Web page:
Monday, April 28, 2014

Book #8: The Good Luck of Right Now by Matthew Quick

I adored this book so much that I tried to read slowly because I knew I would miss it when I was done.

Matthew Quick also wrote Silver Linings Playbook, which is one of the best movies I've seen in recent years and one of the only ones I'll stop and watch when I see that it's on HBO, even if I have to start in the middle.

The Good Luck of Right Now is written entirely in letters to Richard Gere. Yes, THE Richard Gere. No kidding.

Bartholomew Neil is an almost 40 year old man who lives at home with his mother and has never done anything but take care of her. It's clear from the beginning that he is mentally ill...and not just because he considers Richard Gere a close, personal friend who appears to him in times of need. But Bartholomew is so much more. He's a good person. He's helpful. He's kindhearted and innocent.

Bartholomew's journey really begins with his mother's death as he tries to find his way in the world. He's a devout Catholic and honest in a childlike way. He's in love with a woman he watches at the local library (he affectionaly calls her "The Girlbrarian") but he's much too timid to actually speak to her. He studies Tibet and the Dalai Lama and is a huge fan of the Olympics.

Unexpected people enter Bartholomew's life after his mother's death, including Max, a man who is like Bartholomew, yet his opposite. Consequently, Max uses the F word in every single sentence, sometimes multiple times, and this is strangely one of things that makes him so endearing. Weird, huh?  I know. Trust me.

Quotes that I love:
(Bartholomew describing The Girlbrarian) "Her voice was...reluctant and damaged and beautiful and maybe like a bird with a broken wing singing unfettered all alone in the wilderness when she thinks no one is listening, if that makes any sense, which it probably doesn't."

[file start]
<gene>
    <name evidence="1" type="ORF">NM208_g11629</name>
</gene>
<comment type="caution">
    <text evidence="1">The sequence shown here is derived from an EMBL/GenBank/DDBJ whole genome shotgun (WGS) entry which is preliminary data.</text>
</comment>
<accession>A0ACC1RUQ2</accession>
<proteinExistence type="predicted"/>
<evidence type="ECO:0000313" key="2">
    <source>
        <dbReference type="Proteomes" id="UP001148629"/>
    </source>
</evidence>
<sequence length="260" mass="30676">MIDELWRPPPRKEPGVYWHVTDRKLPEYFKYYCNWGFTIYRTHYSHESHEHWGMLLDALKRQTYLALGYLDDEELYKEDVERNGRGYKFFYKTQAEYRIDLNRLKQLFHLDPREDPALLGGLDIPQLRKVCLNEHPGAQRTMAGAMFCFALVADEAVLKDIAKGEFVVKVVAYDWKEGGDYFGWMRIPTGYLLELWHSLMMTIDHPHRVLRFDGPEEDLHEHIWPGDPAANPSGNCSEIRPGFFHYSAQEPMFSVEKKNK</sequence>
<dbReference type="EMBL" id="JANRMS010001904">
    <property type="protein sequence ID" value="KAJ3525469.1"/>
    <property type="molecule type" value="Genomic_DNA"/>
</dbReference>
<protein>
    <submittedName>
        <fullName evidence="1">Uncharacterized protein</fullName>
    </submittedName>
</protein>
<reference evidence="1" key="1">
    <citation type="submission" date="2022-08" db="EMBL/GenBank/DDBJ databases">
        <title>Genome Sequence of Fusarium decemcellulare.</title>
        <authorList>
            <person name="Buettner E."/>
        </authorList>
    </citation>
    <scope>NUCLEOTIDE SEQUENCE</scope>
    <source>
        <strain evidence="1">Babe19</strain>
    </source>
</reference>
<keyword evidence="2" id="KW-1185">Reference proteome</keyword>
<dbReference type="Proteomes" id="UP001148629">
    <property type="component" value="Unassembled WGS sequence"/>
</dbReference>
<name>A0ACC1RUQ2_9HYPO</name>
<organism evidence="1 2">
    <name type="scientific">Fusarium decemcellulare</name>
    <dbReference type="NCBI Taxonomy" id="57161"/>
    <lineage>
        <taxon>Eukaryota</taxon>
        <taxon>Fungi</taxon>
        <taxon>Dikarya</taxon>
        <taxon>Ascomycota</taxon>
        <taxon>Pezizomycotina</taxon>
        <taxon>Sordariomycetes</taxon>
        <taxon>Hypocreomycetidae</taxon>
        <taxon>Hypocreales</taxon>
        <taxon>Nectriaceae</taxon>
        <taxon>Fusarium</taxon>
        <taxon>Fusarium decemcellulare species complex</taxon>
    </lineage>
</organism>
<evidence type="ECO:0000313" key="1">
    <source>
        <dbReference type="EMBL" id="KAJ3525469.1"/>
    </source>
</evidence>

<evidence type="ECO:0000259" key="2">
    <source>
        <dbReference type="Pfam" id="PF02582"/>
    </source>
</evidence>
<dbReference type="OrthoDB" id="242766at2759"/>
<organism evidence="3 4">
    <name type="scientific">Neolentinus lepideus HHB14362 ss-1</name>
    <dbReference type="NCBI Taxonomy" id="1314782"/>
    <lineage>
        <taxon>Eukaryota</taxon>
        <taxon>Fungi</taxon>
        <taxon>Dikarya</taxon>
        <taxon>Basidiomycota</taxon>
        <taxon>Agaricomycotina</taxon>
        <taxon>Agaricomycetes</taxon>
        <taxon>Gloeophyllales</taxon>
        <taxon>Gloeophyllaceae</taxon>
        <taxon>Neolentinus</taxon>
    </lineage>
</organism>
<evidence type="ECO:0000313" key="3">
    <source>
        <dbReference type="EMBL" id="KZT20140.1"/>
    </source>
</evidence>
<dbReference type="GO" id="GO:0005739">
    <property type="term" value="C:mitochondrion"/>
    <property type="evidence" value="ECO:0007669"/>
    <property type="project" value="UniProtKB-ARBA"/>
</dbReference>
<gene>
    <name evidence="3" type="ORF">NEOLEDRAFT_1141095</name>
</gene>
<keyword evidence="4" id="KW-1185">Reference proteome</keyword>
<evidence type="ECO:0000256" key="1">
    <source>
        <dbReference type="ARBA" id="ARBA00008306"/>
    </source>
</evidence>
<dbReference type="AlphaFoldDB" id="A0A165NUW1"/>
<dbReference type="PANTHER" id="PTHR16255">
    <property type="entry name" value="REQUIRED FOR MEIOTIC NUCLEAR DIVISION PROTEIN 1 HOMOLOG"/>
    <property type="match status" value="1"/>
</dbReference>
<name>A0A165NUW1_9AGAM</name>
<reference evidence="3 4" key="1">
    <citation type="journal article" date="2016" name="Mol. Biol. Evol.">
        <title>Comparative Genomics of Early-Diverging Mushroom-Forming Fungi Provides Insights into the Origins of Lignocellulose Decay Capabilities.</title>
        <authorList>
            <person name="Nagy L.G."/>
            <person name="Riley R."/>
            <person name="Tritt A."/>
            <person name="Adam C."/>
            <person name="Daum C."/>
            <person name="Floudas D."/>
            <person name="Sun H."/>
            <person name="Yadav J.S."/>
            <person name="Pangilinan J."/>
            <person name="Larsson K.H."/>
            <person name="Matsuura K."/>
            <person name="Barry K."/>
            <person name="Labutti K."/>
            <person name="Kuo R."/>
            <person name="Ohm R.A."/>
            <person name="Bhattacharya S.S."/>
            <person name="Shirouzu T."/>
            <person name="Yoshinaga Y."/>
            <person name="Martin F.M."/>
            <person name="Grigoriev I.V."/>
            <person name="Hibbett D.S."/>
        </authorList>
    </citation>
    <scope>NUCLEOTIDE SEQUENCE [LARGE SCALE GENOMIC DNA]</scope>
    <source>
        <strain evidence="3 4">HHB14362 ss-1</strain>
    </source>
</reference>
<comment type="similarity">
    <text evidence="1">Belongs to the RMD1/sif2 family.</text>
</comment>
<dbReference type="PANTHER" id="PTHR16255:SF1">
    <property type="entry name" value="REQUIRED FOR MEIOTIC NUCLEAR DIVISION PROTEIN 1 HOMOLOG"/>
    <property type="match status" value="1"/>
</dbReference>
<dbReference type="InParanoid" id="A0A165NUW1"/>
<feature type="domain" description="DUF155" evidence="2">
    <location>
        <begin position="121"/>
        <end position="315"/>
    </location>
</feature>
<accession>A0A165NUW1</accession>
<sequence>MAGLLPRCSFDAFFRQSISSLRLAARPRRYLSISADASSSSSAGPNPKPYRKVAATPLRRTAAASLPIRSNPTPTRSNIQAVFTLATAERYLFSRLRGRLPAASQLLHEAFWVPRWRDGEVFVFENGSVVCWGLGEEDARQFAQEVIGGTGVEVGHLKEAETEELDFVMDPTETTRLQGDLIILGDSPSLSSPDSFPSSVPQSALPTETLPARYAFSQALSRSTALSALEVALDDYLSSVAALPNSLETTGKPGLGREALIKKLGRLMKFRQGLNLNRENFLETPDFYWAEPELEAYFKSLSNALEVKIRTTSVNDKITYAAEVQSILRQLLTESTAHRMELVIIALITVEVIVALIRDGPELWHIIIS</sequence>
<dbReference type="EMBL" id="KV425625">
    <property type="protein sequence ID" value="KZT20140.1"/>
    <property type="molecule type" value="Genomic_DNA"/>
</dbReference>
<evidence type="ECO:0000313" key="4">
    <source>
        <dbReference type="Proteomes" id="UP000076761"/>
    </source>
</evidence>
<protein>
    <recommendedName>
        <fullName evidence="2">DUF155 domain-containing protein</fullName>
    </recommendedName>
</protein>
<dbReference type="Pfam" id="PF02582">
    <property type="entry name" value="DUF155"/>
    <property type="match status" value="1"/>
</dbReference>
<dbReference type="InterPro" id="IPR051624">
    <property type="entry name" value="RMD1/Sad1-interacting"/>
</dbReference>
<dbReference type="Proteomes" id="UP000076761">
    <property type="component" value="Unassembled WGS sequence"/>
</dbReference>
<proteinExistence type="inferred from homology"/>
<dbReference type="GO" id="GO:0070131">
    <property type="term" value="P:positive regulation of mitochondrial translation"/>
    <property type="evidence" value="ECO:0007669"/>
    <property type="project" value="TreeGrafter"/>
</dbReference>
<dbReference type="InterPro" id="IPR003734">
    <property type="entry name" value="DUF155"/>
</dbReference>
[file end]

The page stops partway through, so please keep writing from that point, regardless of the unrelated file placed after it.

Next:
(Bartholomew explaining how we should treasure every moment) "...because life was always revolving and changing, and therefore, no matter how much we'd like to, we would never, ever have that moment again -- even if we tried with all our might to re-create it, going so far as wearing the same exact clothes even, we would fail, because you cannot beat time; you can only enjoy it whenever possible, as it zooms by endlessly."

There is some profanity (okay, LOTS of profanity where Max is concerned which often made me laugh out loud because of its absurdity, but little to none from anyone else) and some adult content which is presented in the most innocent way. But if you can see past that to the bigger story, you should read this book.

This book is the story of everyone. That no one is normal or abnormal, but rather we're all just people doing the best we can do. That we can choose to look for the absolute best in others. That all people have gifts if we just look for them. That hope and kindness are more important that just about anything else.

And that the good luck of right now makes the bad times worth it.

Your adoring fan,
Stormy Hickman

1 comment:

Angie DeWeese said...

Thanks for the recommendation, Stormy! I needed something new for my Kindle today and can't wait to get started on this. Have you read The Rosie Project by Graeme Simsion yet? Another book that makes you think about the entire spectrum that comprises "normal" mental health. It's a fun, quick read and I really enjoyed it.